Maybe, it’s the two languid white Birman cats Fa-raon (French for pharaoh) and his queen Kleopatre (translation not required) who soften the chic world of Le Hotel Bristol in Paris, creating a universe that is at once tres elegant and easy for living. They call Fa-raon the “Palace Pasha,” since he seems to believe he owns the place. Sometimes, he blends into the marble floors so beautifully that you are startled when he rolls from one side to another, indicating he is not a propr, but very much alive and stretching.
A few days at Le Hotel Bristol in Paris recently was like returning to friends after being away too long. As many of our clients know, the hotel, rated tops in class is one of the more charming 5-Stars located near the epicenter of Parisian shopping at 112 rue du Faubourg Saint-Honore. 112 in the 8th. Compared to the last time I stayed there more than 20 years ago, the entrance hustles and the street bustles even more than I remembered. Of course, that is true for Paris, in general. Does Paris own the world, or does the world own Paris?
As for attitude, that’s where Le Hotel Bristol shines. Although traditionally French in decor, in contrast to the snooty stereotypes, the tone here evokes being part of a family – albeit a glamorous one. If you’re “in,” you’re in. And if you’re smart enough to stay here, obviously, you are “in.” One of the few truly luxury brands still owned by a family, the Oetkers, this beautiful former palace considers it a very personal event when you visit whereby you, as a traveler, automatically demonstrate superb taste by selecting this address.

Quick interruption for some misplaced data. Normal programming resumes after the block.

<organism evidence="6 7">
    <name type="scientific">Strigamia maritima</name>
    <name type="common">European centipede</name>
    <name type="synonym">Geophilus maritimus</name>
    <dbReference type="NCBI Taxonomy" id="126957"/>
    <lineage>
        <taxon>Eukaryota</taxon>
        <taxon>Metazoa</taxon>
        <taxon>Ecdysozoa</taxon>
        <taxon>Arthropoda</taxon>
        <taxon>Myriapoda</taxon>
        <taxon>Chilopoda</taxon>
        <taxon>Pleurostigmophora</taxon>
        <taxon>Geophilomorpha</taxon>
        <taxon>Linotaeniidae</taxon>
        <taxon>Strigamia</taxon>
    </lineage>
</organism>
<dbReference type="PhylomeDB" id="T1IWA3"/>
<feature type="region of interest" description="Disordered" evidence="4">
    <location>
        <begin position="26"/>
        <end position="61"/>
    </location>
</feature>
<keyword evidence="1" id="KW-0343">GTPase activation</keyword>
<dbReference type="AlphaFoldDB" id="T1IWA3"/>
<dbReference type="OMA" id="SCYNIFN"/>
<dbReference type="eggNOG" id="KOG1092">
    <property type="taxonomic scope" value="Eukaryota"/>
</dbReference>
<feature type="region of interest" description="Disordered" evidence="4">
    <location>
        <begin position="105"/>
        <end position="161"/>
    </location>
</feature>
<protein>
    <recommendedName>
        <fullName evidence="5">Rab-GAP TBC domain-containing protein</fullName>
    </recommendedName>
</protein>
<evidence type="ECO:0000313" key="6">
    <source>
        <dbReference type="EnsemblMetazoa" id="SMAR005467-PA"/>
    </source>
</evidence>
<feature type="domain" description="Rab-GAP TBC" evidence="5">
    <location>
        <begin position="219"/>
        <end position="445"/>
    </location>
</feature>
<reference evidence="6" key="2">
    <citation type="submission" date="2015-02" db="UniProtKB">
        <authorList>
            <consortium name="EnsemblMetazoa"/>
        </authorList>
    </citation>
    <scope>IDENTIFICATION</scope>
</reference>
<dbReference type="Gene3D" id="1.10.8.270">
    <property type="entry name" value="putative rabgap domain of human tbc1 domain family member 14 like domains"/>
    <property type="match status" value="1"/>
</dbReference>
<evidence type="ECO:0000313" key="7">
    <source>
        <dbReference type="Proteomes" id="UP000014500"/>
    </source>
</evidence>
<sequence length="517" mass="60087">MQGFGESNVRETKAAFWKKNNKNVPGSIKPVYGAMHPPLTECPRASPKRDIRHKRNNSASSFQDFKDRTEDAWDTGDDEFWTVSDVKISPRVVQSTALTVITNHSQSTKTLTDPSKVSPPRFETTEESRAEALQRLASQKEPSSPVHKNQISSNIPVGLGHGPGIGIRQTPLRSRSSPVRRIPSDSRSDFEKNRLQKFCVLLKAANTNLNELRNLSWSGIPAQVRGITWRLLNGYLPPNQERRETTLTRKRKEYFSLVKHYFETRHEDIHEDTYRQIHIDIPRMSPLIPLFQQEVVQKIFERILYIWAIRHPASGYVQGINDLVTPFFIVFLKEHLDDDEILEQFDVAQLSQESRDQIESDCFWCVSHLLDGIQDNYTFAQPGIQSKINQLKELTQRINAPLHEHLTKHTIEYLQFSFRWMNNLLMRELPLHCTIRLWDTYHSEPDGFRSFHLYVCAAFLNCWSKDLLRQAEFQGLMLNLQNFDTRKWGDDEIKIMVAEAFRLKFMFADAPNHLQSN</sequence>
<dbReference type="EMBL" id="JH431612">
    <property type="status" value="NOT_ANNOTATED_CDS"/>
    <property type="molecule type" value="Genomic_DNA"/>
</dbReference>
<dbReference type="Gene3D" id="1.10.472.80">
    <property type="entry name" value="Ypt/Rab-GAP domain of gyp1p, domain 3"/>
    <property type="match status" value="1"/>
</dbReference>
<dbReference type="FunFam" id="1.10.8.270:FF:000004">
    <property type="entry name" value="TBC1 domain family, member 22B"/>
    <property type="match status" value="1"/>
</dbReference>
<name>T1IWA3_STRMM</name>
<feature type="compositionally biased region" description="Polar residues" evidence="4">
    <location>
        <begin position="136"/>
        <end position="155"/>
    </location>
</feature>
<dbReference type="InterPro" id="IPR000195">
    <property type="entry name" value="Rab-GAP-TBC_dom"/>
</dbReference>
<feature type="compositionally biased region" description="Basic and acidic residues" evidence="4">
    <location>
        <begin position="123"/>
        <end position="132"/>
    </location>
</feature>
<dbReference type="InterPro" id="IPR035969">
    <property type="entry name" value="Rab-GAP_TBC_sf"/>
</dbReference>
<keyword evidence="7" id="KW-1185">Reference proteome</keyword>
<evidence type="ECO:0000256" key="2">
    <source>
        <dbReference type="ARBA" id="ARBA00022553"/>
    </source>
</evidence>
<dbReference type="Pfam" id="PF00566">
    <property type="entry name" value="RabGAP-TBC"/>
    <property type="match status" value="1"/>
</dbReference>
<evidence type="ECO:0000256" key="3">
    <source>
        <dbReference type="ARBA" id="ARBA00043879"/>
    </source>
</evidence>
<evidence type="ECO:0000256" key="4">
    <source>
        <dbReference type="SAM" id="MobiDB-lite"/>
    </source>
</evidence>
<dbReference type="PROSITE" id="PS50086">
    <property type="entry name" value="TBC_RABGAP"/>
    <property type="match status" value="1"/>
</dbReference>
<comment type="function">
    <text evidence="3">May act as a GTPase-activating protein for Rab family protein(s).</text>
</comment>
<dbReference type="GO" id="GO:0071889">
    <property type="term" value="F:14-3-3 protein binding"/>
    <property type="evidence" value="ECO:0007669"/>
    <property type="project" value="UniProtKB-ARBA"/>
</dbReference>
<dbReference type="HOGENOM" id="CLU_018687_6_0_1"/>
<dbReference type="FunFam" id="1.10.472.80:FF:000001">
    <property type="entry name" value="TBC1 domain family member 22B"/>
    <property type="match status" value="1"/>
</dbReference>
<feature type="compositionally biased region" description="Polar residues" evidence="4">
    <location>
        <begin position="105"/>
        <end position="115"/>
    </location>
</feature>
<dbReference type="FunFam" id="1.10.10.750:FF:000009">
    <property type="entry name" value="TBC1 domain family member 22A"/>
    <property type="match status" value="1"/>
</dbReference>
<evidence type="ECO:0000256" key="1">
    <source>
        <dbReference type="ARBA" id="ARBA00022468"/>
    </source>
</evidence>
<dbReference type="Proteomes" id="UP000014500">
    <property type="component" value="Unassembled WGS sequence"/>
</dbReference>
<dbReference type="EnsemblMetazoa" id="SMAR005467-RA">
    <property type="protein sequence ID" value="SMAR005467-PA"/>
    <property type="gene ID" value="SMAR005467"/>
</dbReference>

Unlike some of the other hotels on the 5-star scene in Paris pushing the edge on contemporary, Le Bristol remains true to its traditional French style even after a renovation a few years ago. The white marble entryway sweeps open to the beautiful reception area that used to be the “bar” and is now referred to as Le Jardin. Iced silver bowls filled with chilling champagne beckon.
You can see the famous Bristol garden, a rarity among Parisian hotels, through the window and barely glimpse the painting of Marie Antoinette on the right wall.
The new spot for cocktails and conversation is Le Bar. It is packed during the cocktail hour. Crystal chandeliers sparkle gentle light over plush leather and leopard-print chairs. A nod to contemporary art on the video wall behind the barrister adds a smart touch. Next to the famous Bristol garden, it’s my favorite place to hang out.
The garden is popular for obvious reasons. Where else in the middle of Paris can you relax in such graceful beauty without a zillion people crowding you?
My only regret is that I had no good reason this trip to host a party in the oval-shaped ballroom, Salon-Castellane, a historically preserved remnant of centuries past. The room, which is smack dab in the middle of the hotel, is used for exhibitions, small parties, and elegant dinners. It was once the Count Castellane’s private theater. The hotel has two Michelin restaurants, but I was just happy as Madeline curled up with a glass of champagne in Le Bar or enjoying the fountains in Le Jardin. Heaven.